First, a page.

Revisiting the RRR MTB Race

About 27 years ago, my friend Greg Tarrant turned up at my place in Mossman, in Far North Queensland and asked if I wanted to go for a ride. He had an idea for a mountain bike race for our fledgling club, the Cairns Mountain Bike Club. His idea was a race from Mt Molloy to Port Douglas down the infamous “bump track.”


We went and explored that track and later he introduced it to the Cairns MTB Club. Peter Blakey, Glen Jacobs and the Cairns MTB club brought their vision and creativity to the subsequent races on that track and it is now world famous. It is the RRR MTB Race– the oldest point to point mountain bike race in Australia.

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It must be something like 25 or 26 years since I last rode in that race and 20 years since I rode a mountain bike but yesterday I registered to compete in the RRR again. My flights from Sydney to Cairns are booked, along with my accomodation, transfers and race registration. I am incredibly excited to be racing in this event again. It is definitely not for the faint of heart though. 70 kilometres of track featuring Rural, Rainforest and Reef, finishing on the beach at Port Douglas and negotiating the super fast, root strewn descent of the bump-track- this track has teeth. It has bitten me before.

rrr crash

It will be an absolute thrill to revisit this track even if I am now much slower than I was then.


A Cycling Transition- My Croc Trophy Aspirations and LGBTI Inclusion in Sport.

In 1985 I purchased a mountain bike that I set up for touring. I rode it about 3500 kilometres around New Zealand and that is how my (first) cycling life began. I returned to Australia, purchased a new better quality mountain bike, then a road bike, then a track bike and began racing. I raced in all three disciplines for about 10 years. I also worked as a photojournalist, covering mountain bike World Cups,  World Championships and track events leading up to the Olympics.


Now after 20 years off the bike, I have begun riding again. In between times, my life was dedicated to my career and then building a successful training and tourism business, to my marriage and our life together. Unfortunately it all began to come apart at the seams about 3-4 years ago when the secret I had been hiding all of my life caused a mental health crisis. I came out as transgender. By the time I acknowledged this, my life and that of my wife was in tatters. I moved to Sydney, with $400, a suitcase and a guitar and began my life again.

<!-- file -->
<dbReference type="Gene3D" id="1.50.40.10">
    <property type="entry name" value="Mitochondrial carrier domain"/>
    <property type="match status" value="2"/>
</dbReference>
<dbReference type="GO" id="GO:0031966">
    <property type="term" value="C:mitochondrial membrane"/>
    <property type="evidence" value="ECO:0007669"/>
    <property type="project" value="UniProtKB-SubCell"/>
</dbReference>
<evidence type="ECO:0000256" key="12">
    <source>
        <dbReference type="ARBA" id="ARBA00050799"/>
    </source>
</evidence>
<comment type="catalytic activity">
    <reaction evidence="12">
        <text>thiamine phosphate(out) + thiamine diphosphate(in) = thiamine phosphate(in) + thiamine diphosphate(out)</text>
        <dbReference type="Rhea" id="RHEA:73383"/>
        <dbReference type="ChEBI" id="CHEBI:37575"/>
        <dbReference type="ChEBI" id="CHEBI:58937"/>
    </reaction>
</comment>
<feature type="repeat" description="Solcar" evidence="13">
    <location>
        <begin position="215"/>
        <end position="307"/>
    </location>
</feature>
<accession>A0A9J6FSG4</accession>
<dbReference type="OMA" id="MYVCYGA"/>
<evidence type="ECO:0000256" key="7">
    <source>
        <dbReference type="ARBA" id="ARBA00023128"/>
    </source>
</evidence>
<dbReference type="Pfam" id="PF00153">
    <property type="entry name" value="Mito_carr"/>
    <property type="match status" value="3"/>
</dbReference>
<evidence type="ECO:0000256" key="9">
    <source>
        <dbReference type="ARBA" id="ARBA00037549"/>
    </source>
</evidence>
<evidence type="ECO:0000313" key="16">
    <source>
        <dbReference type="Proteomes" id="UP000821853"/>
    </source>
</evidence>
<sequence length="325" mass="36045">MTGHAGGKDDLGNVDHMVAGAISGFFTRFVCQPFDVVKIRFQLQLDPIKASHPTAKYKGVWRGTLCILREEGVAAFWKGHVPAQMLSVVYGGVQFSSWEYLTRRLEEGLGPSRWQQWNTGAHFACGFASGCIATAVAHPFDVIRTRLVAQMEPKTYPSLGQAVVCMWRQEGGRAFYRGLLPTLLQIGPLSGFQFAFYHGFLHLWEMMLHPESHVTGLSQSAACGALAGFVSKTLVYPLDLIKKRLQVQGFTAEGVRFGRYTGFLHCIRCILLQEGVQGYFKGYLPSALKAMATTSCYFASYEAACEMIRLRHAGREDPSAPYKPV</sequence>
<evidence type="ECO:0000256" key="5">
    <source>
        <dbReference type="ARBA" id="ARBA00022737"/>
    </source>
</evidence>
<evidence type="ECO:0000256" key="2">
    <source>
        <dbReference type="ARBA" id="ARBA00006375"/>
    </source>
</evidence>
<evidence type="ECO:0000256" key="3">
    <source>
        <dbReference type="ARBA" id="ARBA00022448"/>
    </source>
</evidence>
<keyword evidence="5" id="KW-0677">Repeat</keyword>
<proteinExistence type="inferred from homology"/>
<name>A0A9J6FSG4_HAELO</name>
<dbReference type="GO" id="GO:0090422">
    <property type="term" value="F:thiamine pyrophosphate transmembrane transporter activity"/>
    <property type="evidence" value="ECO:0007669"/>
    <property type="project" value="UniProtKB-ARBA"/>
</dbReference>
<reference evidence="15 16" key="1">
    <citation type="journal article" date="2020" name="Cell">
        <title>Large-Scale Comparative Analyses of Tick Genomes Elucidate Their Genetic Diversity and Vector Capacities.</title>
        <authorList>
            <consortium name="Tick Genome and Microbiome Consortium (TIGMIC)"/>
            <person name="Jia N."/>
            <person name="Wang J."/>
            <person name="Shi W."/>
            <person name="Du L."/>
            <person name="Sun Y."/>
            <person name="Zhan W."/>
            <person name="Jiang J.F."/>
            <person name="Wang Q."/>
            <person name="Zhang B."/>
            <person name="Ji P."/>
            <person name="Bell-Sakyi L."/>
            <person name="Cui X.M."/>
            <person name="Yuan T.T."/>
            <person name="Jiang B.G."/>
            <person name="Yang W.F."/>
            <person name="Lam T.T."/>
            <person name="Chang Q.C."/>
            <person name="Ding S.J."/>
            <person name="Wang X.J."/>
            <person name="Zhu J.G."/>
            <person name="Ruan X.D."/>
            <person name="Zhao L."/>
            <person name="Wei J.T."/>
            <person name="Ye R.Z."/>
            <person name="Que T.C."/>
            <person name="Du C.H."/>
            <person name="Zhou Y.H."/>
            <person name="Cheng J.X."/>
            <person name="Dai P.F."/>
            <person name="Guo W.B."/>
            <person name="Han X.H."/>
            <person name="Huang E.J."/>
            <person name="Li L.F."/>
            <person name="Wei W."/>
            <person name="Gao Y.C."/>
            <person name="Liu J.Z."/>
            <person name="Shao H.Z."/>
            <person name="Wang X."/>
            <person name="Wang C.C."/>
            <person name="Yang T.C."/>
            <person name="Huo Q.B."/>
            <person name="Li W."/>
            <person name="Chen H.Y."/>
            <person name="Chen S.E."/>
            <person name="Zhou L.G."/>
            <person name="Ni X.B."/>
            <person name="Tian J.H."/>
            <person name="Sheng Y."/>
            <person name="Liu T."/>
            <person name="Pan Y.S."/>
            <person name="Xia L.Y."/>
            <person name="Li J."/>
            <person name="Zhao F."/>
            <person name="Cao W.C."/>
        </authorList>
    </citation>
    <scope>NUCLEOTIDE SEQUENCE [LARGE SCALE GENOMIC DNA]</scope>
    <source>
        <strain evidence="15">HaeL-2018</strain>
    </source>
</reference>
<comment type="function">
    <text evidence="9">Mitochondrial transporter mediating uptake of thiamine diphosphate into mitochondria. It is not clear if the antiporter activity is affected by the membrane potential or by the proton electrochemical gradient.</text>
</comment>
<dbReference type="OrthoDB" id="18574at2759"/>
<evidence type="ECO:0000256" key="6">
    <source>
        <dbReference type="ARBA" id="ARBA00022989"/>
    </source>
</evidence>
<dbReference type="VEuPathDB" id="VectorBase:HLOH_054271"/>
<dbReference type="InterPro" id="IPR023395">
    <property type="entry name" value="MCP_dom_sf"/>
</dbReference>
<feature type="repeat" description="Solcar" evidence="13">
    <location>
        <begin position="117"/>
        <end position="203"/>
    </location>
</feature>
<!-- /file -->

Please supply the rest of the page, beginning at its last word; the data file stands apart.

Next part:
suitcases and guitar

As things improved I wanted to stay fit and enjoy some of the things I had previously enjoyed, I saved what little money I could and purchased myself some bikes. It is not easy beginning life again at 54 years of age, some weeks the bills meant I barely had enough funds for food, but I have a fantastic job and wonderful friends. Staying active and pursuing sporting goals helps to keep depression and anxiety at bay.

I work in the field of LGBTI Inclusion, helping organisations to be more inclusive of lesbian, gay, bisexual, transgender and intersex people. I wanted to use my cycling as a way to draw attention to the need for inclusion in sport. I also wanted a goal that I could use to motivate me to continue cycling. I chose to set a target of completing one of the most gruelling mountain bike races in the world- The Crocodile Trophy. Not only is the Crocodile Trophy a gruelling race, it is expensive to compete in. It will cost me at least $4000 just to enter. It will cost me another $5000 to get my cycling up to standard through other competitions. Like many trans people, I don’t have those funds.  Since I needed to raise funds myself, I decided to use the event to raise funds for LGBTI Inclusion is Sport- more about that later. Please follow my journey towards the 2018 Crocodile Trophy.